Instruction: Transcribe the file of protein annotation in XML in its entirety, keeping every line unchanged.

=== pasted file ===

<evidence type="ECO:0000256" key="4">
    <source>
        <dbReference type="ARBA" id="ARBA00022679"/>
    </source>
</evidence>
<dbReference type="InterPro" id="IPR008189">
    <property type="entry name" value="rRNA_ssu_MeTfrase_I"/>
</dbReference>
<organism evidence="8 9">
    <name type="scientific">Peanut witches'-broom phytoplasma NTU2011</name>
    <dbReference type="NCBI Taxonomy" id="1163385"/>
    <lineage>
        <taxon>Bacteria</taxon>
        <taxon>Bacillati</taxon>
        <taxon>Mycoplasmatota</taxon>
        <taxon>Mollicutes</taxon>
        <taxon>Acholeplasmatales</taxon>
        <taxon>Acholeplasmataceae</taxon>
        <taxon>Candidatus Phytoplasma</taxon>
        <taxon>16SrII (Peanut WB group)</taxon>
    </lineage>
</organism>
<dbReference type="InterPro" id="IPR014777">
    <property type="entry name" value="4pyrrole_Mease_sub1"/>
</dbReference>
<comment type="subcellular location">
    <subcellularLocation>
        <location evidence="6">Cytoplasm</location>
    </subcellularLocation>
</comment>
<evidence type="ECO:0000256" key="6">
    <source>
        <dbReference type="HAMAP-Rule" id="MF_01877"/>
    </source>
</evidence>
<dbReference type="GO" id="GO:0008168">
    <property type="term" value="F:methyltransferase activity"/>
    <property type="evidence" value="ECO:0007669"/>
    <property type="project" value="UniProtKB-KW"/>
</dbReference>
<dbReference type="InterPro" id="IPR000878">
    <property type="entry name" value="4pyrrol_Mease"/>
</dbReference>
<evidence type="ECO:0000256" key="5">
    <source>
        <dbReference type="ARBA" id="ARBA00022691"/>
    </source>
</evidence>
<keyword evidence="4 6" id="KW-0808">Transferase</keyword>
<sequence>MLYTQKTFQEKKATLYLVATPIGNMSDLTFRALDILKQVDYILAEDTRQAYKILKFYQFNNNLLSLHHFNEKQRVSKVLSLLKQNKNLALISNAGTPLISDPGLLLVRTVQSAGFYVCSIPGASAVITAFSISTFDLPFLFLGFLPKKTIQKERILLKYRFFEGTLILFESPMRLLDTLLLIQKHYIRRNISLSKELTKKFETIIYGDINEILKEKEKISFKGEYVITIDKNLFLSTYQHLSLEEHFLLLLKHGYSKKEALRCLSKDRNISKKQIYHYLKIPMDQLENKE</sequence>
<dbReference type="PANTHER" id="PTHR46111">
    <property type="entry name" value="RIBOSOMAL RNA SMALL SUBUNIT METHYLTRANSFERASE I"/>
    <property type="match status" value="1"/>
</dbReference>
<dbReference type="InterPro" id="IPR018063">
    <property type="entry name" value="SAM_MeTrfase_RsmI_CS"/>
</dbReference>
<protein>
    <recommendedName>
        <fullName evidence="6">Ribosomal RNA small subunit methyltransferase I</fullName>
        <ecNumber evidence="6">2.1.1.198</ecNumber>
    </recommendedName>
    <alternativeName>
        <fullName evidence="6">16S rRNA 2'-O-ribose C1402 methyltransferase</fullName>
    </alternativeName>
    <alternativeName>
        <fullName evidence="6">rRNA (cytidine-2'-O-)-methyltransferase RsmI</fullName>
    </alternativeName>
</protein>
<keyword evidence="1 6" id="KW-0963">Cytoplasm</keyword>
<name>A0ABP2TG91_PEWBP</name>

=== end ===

<evidence type="ECO:0000256" key="4">
    <source>
        <dbReference type="ARBA" id="ARBA00022679"/>
    </source>
</evidence>
<dbReference type="InterPro" id="IPR008189">
    <property type="entry name" value="rRNA_ssu_MeTfrase_I"/>
</dbReference>
<organism evidence="8 9">
    <name type="scientific">Peanut witches'-broom phytoplasma NTU2011</name>
    <dbReference type="NCBI Taxonomy" id="1163385"/>
    <lineage>
        <taxon>Bacteria</taxon>
        <taxon>Bacillati</taxon>
        <taxon>Mycoplasmatota</taxon>
        <taxon>Mollicutes</taxon>
        <taxon>Acholeplasmatales</taxon>
        <taxon>Acholeplasmataceae</taxon>
        <taxon>Candidatus Phytoplasma</taxon>
        <taxon>16SrII (Peanut WB group)</taxon>
    </lineage>
</organism>
<dbReference type="InterPro" id="IPR014777">
    <property type="entry name" value="4pyrrole_Mease_sub1"/>
</dbReference>
<comment type="subcellular location">
    <subcellularLocation>
        <location evidence="6">Cytoplasm</location>
    </subcellularLocation>
</comment>
<evidence type="ECO:0000256" key="6">
    <source>
        <dbReference type="HAMAP-Rule" id="MF_01877"/>
    </source>
</evidence>
<dbReference type="GO" id="GO:0008168">
    <property type="term" value="F:methyltransferase activity"/>
    <property type="evidence" value="ECO:0007669"/>
    <property type="project" value="UniProtKB-KW"/>
</dbReference>
<dbReference type="InterPro" id="IPR000878">
    <property type="entry name" value="4pyrrol_Mease"/>
</dbReference>
<evidence type="ECO:0000256" key="5">
    <source>
        <dbReference type="ARBA" id="ARBA00022691"/>
    </source>
</evidence>
<keyword evidence="4 6" id="KW-0808">Transferase</keyword>
<sequence>MLYTQKTFQEKKATLYLVATPIGNMSDLTFRALDILKQVDYILAEDTRQAYKILKFYQFNNNLLSLHHFNEKQRVSKVLSLLKQNKNLALISNAGTPLISDPGLLLVRTVQSAGFYVCSIPGASAVITAFSISTFDLPFLFLGFLPKKTIQKERILLKYRFFEGTLILFESPMRLLDTLLLIQKHYIRRNISLSKELTKKFETIIYGDINEILKEKEKISFKGEYVITIDKNLFLSTYQHLSLEEHFLLLLKHGYSKKEALRCLSKDRNISKKQIYHYLKIPMDQLENKE</sequence>
<dbReference type="PANTHER" id="PTHR46111">
    <property type="entry name" value="RIBOSOMAL RNA SMALL SUBUNIT METHYLTRANSFERASE I"/>
    <property type="match status" value="1"/>
</dbReference>
<dbReference type="InterPro" id="IPR018063">
    <property type="entry name" value="SAM_MeTrfase_RsmI_CS"/>
</dbReference>
<protein>
    <recommendedName>
        <fullName evidence="6">Ribosomal RNA small subunit methyltransferase I</fullName>
        <ecNumber evidence="6">2.1.1.198</ecNumber>
    </recommendedName>
    <alternativeName>
        <fullName evidence="6">16S rRNA 2'-O-ribose C1402 methyltransferase</fullName>
    </alternativeName>
    <alternativeName>
        <fullName evidence="6">rRNA (cytidine-2'-O-)-methyltransferase RsmI</fullName>
    </alternativeName>
</protein>
<keyword evidence="1 6" id="KW-0963">Cytoplasm</keyword>
<name>A0ABP2TG91_PEWBP</name>